Can a debt collector call my parents about my debt?

January 4, 2011 by Todd Murray · Leave a Comment 

Under the Fair Debt Collection Practices Act, debt collectors can only communicate with you or your attorney about your debt. There’s a very narrow exception that allows debt collectors to contact third parties, such as your parents, but only to obtain location information. Location information means your address and telephone number. During this conversation, the debt collector must tell your parents that he is attempting to confirm your location information, he can’t tell them that you owe a debt, and he is only allowed to identify his employer if asked. Of course, your parents have no obligation to give the debt collector your address and telephone number. And once the debt collector has your location information, there is no permissible reason under the FDCPA to contact your parents, or any third party for that matter. In other words, if you’ve already talked to a debt collector and he knows how to contact you, it’s a violation of the FDCPA for him to call a third party because he already knows your location information.

It’s fairly common for debt collectors to contact people’s parents about their debt. And it’s not just college students and recent college graduates. I’ve had clients in their 40’s and 50’s whose elderly parents were called by debt collectors. I suppose it’s possible that some debt collectors contact consumers’ parents by mistake. But I also think that some debt collectors call people’s parents as a collection tactic to put pressure on the consumer to pay the debt. Either way, its a violation of the FDCPA, unless it falls under the very narrow “location information” exception described above.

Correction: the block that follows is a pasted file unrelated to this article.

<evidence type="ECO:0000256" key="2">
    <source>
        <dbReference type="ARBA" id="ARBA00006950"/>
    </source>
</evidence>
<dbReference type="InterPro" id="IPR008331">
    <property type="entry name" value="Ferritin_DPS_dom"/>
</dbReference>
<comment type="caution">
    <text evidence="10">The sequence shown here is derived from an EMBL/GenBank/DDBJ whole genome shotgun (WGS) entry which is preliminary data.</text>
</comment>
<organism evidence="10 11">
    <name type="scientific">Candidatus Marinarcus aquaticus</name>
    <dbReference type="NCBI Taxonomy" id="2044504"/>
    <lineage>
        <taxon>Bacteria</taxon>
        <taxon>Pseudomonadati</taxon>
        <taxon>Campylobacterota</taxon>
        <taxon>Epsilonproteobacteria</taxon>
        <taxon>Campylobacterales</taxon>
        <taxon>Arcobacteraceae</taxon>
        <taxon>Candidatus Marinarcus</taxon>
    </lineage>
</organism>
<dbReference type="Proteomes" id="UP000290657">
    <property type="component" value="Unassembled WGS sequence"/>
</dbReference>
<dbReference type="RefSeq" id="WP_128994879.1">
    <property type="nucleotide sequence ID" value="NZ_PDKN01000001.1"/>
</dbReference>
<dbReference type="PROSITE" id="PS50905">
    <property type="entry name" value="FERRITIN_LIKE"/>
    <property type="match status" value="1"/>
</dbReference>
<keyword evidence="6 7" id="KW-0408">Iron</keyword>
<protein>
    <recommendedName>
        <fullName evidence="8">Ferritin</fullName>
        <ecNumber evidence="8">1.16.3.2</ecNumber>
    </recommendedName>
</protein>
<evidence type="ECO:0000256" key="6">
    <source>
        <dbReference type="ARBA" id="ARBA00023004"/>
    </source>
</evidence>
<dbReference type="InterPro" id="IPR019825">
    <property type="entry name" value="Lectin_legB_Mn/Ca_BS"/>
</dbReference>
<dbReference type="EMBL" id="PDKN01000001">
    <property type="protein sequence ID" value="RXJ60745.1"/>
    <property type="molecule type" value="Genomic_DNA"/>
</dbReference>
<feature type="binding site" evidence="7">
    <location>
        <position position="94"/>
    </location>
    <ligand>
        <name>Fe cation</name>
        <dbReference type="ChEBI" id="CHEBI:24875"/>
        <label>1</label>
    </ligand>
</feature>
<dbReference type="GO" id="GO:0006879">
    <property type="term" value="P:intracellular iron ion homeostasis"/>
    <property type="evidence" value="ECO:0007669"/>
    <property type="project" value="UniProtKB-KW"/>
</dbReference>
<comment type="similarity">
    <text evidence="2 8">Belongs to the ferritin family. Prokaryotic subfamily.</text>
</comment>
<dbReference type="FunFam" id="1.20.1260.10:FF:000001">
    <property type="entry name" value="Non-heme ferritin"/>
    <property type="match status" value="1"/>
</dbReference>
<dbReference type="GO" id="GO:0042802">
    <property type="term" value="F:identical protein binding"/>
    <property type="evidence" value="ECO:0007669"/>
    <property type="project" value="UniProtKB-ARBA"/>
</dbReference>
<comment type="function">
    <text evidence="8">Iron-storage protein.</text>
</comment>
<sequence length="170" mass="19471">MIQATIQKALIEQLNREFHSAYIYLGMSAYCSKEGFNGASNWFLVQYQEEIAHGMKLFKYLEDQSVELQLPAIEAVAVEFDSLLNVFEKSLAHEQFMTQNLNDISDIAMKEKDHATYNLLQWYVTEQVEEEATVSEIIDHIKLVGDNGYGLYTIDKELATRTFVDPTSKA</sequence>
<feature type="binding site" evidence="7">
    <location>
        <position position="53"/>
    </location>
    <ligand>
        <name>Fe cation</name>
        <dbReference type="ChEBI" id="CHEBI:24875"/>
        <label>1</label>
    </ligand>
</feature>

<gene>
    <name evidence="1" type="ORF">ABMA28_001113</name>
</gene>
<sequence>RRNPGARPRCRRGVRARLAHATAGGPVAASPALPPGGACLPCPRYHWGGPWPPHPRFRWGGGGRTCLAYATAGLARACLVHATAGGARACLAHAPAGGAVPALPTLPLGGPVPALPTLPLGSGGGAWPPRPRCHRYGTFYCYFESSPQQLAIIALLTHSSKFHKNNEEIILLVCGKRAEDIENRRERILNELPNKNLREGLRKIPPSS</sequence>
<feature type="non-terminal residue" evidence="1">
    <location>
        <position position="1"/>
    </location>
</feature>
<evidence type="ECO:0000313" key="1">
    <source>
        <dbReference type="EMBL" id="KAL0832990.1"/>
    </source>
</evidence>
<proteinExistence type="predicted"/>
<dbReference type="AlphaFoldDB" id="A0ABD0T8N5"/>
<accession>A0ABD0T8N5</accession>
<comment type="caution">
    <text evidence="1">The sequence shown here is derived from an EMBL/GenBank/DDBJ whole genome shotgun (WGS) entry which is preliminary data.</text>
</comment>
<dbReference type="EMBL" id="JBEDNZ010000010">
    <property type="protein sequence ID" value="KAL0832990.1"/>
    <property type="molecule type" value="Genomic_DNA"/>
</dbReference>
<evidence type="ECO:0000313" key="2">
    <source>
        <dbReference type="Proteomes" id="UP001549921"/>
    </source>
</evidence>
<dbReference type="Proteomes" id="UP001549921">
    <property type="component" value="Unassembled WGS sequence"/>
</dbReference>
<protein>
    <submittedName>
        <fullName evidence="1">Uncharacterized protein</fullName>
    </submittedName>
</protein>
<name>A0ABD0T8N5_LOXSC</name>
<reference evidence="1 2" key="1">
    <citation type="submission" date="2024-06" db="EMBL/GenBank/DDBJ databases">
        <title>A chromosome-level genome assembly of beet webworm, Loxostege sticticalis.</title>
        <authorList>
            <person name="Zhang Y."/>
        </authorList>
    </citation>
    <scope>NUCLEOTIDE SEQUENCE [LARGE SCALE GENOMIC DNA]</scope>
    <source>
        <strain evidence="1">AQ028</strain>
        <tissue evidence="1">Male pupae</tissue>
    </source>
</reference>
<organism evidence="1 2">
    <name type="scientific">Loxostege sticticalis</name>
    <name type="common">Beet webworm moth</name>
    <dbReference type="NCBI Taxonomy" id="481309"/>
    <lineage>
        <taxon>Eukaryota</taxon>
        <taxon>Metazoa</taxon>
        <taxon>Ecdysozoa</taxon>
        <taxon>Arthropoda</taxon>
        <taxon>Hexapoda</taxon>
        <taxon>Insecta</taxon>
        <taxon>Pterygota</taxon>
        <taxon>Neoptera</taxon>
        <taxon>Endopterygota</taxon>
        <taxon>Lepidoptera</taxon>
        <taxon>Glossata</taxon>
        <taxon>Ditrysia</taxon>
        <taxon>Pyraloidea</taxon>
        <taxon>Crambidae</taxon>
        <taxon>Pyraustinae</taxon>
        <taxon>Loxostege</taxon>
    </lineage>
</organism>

If you’re dealing with debt collectors, make sure to download and use my free debt collection call log so that you can document all of the debt collectors’ communications. And if the debt collector does anything that you think was unfair; untrue; or harassing, oppressive, or abusive, please contact me to discuss the situation further. I offer a free case review for all FDCPA cases and if I agree to handle your case, you won’t have to pay me any money up front. My fees come from the money I recover from you if you win your case or accept a negotiated settlement.


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About Todd Murray
I'm a consumer rights lawyer in Minneapolis, Minnesota. I sue debt collectors that harass and abuse people, defend debt collection lawsuits, and sue repossession companies that wrongfully repossess cars and trucks.

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